A lot or a little?
The parents' guide to what's in this movie.
What parents need to know
Parents need to know that this isn't a typical bright and bubbly Drew Barrymore romantic comedy. While there's not much sex or violence, there's plenty of antisocial behavior and compulsive gambling. One character runs a telephone scam, while others live in bathrooms to win bets. The main character steals his girlfriend's money and gambles away someone else's. He also encourages his girlfriend to lie and cheat for him. Goons looking to collect on his debts throw him into an empty pool, where he scrapes up his face. Some swearing and drinking.
- Parents say
- Kids say
What's the story?
Huck (Eric Bana) is a second-generation professional poker player looking to win the next hand. But he can't seem to keep from showing off, "blasting" his competition until he's penniless, hocking stolen goods and his late mother's wedding ring. When a big competition comes to Vegas -- along with his estranged superstar poker player dad L.C. (Robert Duvall) and aspiring singer Billie (Drew Barrymore) -- Huck tries to show that he's finally grown up. But can he win the competition, his father's love, and Billie's heart?
Is it any good?
LUCKY YOU is a bad bet, full of saccharine platitudes, endless poker scenes, and almost no chemistry between any of the characters. (Part of the problem is that the movie's theatrical release was delayed more than a year, which didn't make its poker-centric plot any fresher.) You know televised poker showdowns have truly saturated pop culture when one is the central theme of a Hollywood movie starring America's sweetheart Barrymore and great actors like Duvall and Robert Downey Jr.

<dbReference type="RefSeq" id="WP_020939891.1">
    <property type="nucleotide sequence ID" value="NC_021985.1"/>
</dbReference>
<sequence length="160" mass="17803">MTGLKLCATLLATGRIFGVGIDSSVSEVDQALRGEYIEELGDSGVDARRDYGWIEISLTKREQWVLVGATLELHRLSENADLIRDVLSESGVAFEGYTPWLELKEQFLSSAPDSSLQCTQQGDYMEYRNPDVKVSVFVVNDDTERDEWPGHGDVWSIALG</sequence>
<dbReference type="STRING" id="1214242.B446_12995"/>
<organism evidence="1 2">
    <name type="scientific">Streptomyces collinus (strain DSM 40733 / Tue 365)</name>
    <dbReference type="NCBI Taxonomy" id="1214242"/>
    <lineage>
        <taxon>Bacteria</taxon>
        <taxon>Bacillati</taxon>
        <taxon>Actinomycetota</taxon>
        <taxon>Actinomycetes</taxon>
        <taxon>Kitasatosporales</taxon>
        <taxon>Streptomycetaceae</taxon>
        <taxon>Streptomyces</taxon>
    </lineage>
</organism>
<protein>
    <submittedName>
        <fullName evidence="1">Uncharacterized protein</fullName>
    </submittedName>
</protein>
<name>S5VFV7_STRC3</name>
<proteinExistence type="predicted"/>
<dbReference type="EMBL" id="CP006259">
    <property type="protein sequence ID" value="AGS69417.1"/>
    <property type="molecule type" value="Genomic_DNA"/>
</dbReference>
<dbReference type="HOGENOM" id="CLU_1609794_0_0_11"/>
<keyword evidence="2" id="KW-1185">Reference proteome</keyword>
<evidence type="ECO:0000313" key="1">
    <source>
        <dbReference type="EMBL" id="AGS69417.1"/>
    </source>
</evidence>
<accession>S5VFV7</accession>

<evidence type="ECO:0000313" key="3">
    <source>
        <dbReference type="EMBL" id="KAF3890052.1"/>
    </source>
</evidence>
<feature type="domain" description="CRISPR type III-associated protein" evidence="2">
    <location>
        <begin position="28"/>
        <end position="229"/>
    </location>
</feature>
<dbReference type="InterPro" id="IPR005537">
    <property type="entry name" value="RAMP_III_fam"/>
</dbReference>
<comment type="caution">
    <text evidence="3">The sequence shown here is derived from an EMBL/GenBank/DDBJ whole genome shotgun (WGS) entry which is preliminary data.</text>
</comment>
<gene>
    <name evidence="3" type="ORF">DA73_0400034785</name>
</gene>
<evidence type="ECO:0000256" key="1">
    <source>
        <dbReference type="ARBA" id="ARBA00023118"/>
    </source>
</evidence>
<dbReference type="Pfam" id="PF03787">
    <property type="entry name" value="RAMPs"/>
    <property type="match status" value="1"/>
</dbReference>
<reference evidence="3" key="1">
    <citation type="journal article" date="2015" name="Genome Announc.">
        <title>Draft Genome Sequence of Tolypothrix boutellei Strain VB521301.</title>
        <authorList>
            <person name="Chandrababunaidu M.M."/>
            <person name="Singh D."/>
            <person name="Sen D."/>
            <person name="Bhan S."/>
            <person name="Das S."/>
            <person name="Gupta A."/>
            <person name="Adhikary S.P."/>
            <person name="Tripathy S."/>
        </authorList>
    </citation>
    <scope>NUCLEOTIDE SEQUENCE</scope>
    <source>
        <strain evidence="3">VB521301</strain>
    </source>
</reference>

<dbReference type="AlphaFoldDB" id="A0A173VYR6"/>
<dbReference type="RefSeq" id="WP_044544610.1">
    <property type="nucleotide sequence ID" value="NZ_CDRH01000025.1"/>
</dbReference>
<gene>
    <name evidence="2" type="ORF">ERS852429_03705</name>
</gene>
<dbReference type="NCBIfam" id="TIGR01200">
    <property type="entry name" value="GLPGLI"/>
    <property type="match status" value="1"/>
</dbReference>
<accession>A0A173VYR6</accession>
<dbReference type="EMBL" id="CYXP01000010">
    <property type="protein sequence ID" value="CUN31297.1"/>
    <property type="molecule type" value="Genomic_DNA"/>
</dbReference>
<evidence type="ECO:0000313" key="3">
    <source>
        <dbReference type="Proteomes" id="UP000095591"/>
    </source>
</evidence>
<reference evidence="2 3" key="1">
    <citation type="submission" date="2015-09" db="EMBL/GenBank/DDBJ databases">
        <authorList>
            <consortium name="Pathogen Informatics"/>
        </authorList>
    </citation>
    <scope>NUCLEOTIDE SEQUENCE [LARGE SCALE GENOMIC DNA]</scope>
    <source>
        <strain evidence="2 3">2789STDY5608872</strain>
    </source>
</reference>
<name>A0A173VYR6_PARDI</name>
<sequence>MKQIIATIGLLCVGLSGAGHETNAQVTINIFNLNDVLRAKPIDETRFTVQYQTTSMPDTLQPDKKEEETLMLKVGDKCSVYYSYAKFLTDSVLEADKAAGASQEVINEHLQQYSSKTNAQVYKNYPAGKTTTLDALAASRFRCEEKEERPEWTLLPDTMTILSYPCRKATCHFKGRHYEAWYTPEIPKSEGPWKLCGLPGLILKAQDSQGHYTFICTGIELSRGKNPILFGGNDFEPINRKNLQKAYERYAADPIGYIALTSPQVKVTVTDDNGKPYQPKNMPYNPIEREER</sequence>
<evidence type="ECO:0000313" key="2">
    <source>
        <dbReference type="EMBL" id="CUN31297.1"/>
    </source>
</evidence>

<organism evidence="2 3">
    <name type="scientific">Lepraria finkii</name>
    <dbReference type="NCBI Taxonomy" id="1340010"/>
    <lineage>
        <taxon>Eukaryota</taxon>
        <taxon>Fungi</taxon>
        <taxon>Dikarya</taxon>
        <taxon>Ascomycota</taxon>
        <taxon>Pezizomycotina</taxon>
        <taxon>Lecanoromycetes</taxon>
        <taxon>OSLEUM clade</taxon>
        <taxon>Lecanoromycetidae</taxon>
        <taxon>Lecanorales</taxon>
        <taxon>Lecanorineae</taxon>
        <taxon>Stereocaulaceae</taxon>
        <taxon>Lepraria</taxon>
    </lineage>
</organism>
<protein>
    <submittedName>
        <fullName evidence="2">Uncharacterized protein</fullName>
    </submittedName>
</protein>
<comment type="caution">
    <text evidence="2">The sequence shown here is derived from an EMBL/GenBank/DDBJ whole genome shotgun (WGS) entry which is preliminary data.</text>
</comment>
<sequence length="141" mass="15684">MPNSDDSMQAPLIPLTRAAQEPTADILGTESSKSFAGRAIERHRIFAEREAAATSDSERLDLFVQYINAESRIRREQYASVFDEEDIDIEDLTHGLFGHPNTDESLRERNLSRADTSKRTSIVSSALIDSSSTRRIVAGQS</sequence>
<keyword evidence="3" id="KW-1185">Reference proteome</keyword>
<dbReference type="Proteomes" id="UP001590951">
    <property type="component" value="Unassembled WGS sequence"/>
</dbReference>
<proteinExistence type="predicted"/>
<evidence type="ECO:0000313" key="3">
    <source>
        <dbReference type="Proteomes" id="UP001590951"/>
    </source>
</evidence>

The predictability of the answer is almost nauseating. It's almost like Lucky You is trying to be a less-interesting, poker-focused version of The Color of Money. None of the characters are very well developed or well written, and non-poker players will watch the epic card-game scenes with boredom. In the end, none of Lucky You's characters, save for Duvall's debonair gambler, are likeable. Say what you will about Tom Cruise's scenery-chewing bravado in Color of Money, but at least there's some energy there. Bana's performance is too subtle to keep viewers' interest for two whole hours.
Talk to your kids about ...
Families can talk about the media's fascination with poker. Is it fun to watch people gambling? Why? Do you think there's some voyeurism involved? The movie's theatrical release date was delayed several times, making its poker-centric storyline less of the moment and timely -- does that affect how much you do or don't enjoy it? How are release dates determined to begin with? Who decides when the "best" time to put something in theaters is, and how does that affect a movie's success or failure? Families can also discuss gambling addiction. Do you agree with Huck when he says that he's not hurting anyone but himself? What would you do in his situation?
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